Building on earlier work by other scientists, Szostak and colleagues began experimenting with a clay mixture common on early Earth called montmorillonite, which was found to catalyze the chemical reactions needed to make RNA.
So, did life originally spring from clay as some creation myths assert?
Not necessarily, but it does provide a possible mechanism for explaining how life initially arose from nonliving molecules. Szostak's team at the Howard Hughes Medical Institute and Massachusetts General Hospital showed that the presence of clay aids naturally occurring reactions that result in the formation of fatty sacks called vesicles, similar to what scientists expect the first living cells to have looked like. Further, the clay helps RNA form. The RNA can stick to the clay and move with it into the vesicles. This provides a method for RNA's critical genetic information to move inside a primitive cell.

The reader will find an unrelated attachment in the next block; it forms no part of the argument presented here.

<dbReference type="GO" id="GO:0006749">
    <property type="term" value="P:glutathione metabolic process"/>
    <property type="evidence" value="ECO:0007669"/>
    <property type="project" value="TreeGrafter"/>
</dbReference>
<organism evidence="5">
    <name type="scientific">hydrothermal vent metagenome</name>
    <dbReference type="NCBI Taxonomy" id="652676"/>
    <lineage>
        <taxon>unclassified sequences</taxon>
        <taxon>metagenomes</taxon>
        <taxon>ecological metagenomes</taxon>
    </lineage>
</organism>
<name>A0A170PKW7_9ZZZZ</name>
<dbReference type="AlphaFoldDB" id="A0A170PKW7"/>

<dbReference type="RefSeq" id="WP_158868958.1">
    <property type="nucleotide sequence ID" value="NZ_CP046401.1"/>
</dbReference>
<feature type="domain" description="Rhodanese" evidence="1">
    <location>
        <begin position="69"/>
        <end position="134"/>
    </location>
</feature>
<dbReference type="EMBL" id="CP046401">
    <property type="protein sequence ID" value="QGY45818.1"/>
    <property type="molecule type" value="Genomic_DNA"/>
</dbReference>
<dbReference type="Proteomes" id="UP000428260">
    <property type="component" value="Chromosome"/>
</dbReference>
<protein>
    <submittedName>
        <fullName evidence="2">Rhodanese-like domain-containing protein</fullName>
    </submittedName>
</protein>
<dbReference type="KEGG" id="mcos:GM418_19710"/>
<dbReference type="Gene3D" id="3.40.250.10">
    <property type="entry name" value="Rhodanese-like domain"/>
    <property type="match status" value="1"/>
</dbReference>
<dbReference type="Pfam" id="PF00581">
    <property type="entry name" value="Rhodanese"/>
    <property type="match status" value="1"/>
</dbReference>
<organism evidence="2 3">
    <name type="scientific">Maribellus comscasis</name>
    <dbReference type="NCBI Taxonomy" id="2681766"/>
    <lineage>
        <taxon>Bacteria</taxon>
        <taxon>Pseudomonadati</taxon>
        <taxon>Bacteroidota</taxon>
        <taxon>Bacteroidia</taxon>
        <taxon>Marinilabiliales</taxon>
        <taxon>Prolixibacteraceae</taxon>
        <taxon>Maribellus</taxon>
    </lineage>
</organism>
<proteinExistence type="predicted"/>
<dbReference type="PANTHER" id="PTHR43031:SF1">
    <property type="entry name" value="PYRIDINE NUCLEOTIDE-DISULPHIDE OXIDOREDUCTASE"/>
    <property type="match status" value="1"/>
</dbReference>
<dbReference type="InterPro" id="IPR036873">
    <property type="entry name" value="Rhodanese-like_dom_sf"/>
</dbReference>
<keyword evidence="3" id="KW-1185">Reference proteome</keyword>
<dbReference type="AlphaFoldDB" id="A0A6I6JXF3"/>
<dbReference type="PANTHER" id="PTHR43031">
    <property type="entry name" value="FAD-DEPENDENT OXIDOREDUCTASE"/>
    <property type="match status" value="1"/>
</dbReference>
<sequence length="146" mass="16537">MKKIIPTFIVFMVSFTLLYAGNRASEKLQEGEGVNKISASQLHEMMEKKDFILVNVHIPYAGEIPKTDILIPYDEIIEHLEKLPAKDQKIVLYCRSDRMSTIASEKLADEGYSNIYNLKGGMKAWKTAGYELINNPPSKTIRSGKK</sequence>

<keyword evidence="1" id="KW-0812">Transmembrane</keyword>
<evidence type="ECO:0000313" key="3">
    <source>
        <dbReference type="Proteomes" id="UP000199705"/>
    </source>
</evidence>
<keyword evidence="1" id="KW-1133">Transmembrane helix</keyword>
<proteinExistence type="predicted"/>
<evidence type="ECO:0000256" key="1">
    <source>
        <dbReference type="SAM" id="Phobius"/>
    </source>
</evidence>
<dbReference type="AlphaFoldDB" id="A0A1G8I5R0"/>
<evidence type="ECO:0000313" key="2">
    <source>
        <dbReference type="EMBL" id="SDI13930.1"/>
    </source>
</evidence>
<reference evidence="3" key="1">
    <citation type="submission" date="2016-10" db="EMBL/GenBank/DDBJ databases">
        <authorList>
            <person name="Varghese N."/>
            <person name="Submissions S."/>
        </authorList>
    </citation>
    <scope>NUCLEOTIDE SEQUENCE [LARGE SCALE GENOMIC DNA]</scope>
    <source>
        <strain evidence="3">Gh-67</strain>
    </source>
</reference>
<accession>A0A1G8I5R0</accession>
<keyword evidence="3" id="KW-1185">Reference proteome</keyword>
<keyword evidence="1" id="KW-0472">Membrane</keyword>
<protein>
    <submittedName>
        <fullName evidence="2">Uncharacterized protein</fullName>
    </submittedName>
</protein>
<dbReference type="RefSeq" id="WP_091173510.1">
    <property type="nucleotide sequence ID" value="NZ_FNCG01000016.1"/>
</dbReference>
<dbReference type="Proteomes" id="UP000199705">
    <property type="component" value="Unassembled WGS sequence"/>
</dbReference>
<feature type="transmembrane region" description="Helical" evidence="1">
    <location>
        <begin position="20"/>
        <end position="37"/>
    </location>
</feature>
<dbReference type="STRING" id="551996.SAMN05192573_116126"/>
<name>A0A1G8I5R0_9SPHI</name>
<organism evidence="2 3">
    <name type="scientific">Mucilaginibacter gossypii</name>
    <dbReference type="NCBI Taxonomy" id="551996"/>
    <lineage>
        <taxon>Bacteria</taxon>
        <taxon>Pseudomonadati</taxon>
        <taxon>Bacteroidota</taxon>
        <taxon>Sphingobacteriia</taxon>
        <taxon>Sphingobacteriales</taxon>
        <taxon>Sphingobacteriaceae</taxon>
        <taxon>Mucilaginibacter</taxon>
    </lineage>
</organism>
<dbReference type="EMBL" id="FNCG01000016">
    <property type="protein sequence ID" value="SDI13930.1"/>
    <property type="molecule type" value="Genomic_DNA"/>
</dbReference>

"It's exciting because we know that a particular clay mineral helps with the assembly of RNA," Szostak said. "There certainly would have been lots of environments on early Earth with clay minerals. It's something that forms relatively easily as rocks weather."
The researchers also found that the clay expedited the process by which fatty acids form vesicles that could serve as cell membranes. When RNA and fatty acids were mixed with the montmorillonite, the clay seemed to help transport the RNA inside the vesicles, forming a cell-like structure. Szostak and his team surmised that a similar process could possibly have led to the creation of the first cell.
Posted by Casey Kazan.
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